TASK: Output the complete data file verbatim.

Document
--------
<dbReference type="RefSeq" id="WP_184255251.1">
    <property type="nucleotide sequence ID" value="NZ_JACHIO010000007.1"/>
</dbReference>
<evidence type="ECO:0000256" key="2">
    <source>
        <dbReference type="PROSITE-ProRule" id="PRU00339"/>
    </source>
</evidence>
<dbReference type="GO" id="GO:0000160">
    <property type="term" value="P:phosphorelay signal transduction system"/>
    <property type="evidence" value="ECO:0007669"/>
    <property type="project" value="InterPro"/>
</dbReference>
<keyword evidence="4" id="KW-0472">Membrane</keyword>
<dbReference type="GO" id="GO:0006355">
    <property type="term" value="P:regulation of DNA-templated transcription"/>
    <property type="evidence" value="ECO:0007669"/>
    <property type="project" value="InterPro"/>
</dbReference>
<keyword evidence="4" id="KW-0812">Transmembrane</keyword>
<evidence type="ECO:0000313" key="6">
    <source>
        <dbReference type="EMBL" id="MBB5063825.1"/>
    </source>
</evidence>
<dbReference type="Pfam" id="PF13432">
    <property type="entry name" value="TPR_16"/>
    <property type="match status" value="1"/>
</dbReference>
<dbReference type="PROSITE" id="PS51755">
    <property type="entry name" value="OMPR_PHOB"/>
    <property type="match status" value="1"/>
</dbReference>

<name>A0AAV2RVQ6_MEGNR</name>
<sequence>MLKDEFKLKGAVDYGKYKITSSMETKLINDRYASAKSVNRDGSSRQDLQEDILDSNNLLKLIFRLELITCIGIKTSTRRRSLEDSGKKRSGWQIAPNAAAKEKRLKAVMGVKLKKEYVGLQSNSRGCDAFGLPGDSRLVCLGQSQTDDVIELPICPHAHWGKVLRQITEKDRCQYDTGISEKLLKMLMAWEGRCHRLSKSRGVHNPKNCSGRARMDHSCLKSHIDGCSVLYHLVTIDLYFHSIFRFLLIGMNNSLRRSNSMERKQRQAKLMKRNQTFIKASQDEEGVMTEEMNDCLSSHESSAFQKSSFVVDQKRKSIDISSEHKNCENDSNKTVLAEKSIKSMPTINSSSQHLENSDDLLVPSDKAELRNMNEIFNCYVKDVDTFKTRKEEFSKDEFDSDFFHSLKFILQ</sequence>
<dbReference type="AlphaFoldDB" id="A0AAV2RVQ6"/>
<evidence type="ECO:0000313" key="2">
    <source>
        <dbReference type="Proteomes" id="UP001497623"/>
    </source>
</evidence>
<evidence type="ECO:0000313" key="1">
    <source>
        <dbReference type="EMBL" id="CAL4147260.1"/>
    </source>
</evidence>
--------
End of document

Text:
<dbReference type="RefSeq" id="WP_184255251.1">
    <property type="nucleotide sequence ID" value="NZ_JACHIO010000007.1"/>
</dbReference>
<evidence type="ECO:0000256" key="2">
    <source>
        <dbReference type="PROSITE-ProRule" id="PRU00339"/>
    </source>
</evidence>
<dbReference type="GO" id="GO:0000160">
    <property type="term" value="P:phosphorelay signal transduction system"/>
    <property type="evidence" value="ECO:0007669"/>
    <property type="project" value="InterPro"/>
</dbReference>
<keyword evidence="4" id="KW-0472">Membrane</keyword>
<dbReference type="GO" id="GO:0006355">
    <property type="term" value="P:regulation of DNA-templated transcription"/>
    <property type="evidence" value="ECO:0007669"/>
    <property type="project" value="InterPro"/>
</dbReference>
<keyword evidence="4" id="KW-0812">Transmembrane</keyword>
<evidence type="ECO:0000313" key="6">
    <source>
        <dbReference type="EMBL" id="MBB5063825.1"/>
    </source>
</evidence>
<dbReference type="Pfam" id="PF13432">
    <property type="entry name" value="TPR_16"/>
    <property type="match status" value="1"/>
</dbReference>
<dbReference type="PROSITE" id="PS51755">
    <property type="entry name" value="OMPR_PHOB"/>
    <property type="match status" value="1"/>
</dbReference>

<name>A0AAV2RVQ6_MEGNR</name>
<sequence>MLKDEFKLKGAVDYGKYKITSSMETKLINDRYASAKSVNRDGSSRQDLQEDILDSNNLLKLIFRLELITCIGIKTSTRRRSLEDSGKKRSGWQIAPNAAAKEKRLKAVMGVKLKKEYVGLQSNSRGCDAFGLPGDSRLVCLGQSQTDDVIELPICPHAHWGKVLRQITEKDRCQYDTGISEKLLKMLMAWEGRCHRLSKSRGVHNPKNCSGRARMDHSCLKSHIDGCSVLYHLVTIDLYFHSIFRFLLIGMNNSLRRSNSMERKQRQAKLMKRNQTFIKASQDEEGVMTEEMNDCLSSHESSAFQKSSFVVDQKRKSIDISSEHKNCENDSNKTVLAEKSIKSMPTINSSSQHLENSDDLLVPSDKAELRNMNEIFNCYVKDVDTFKTRKEEFSKDEFDSDFFHSLKFILQ</sequence>
<dbReference type="AlphaFoldDB" id="A0AAV2RVQ6"/>
<evidence type="ECO:0000313" key="2">
    <source>
        <dbReference type="Proteomes" id="UP001497623"/>
    </source>
</evidence>
<evidence type="ECO:0000313" key="1">
    <source>
        <dbReference type="EMBL" id="CAL4147260.1"/>
    </source>
</evidence>